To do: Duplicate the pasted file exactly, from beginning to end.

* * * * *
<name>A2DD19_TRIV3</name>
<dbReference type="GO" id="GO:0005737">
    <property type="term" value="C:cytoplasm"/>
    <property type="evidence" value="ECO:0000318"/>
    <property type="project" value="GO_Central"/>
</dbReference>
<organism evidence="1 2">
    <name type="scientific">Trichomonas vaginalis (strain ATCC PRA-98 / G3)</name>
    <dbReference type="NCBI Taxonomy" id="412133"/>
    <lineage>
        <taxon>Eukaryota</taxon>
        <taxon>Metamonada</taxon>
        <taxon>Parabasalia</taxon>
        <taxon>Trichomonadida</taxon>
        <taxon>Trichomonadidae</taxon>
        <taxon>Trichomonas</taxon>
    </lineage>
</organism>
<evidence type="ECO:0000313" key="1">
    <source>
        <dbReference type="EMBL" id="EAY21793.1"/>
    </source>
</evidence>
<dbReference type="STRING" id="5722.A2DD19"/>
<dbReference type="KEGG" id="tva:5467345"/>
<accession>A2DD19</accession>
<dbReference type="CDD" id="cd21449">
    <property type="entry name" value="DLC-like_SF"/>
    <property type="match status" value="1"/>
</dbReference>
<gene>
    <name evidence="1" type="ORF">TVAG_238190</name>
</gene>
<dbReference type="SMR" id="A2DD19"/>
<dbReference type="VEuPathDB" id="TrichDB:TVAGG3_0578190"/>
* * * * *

<name>A2DD19_TRIV3</name>
<dbReference type="GO" id="GO:0005737">
    <property type="term" value="C:cytoplasm"/>
    <property type="evidence" value="ECO:0000318"/>
    <property type="project" value="GO_Central"/>
</dbReference>
<organism evidence="1 2">
    <name type="scientific">Trichomonas vaginalis (strain ATCC PRA-98 / G3)</name>
    <dbReference type="NCBI Taxonomy" id="412133"/>
    <lineage>
        <taxon>Eukaryota</taxon>
        <taxon>Metamonada</taxon>
        <taxon>Parabasalia</taxon>
        <taxon>Trichomonadida</taxon>
        <taxon>Trichomonadidae</taxon>
        <taxon>Trichomonas</taxon>
    </lineage>
</organism>
<evidence type="ECO:0000313" key="1">
    <source>
        <dbReference type="EMBL" id="EAY21793.1"/>
    </source>
</evidence>
<dbReference type="STRING" id="5722.A2DD19"/>
<dbReference type="KEGG" id="tva:5467345"/>
<accession>A2DD19</accession>
<dbReference type="CDD" id="cd21449">
    <property type="entry name" value="DLC-like_SF"/>
    <property type="match status" value="1"/>
</dbReference>
<gene>
    <name evidence="1" type="ORF">TVAG_238190</name>
</gene>
<dbReference type="SMR" id="A2DD19"/>
<dbReference type="VEuPathDB" id="TrichDB:TVAGG3_0578190"/>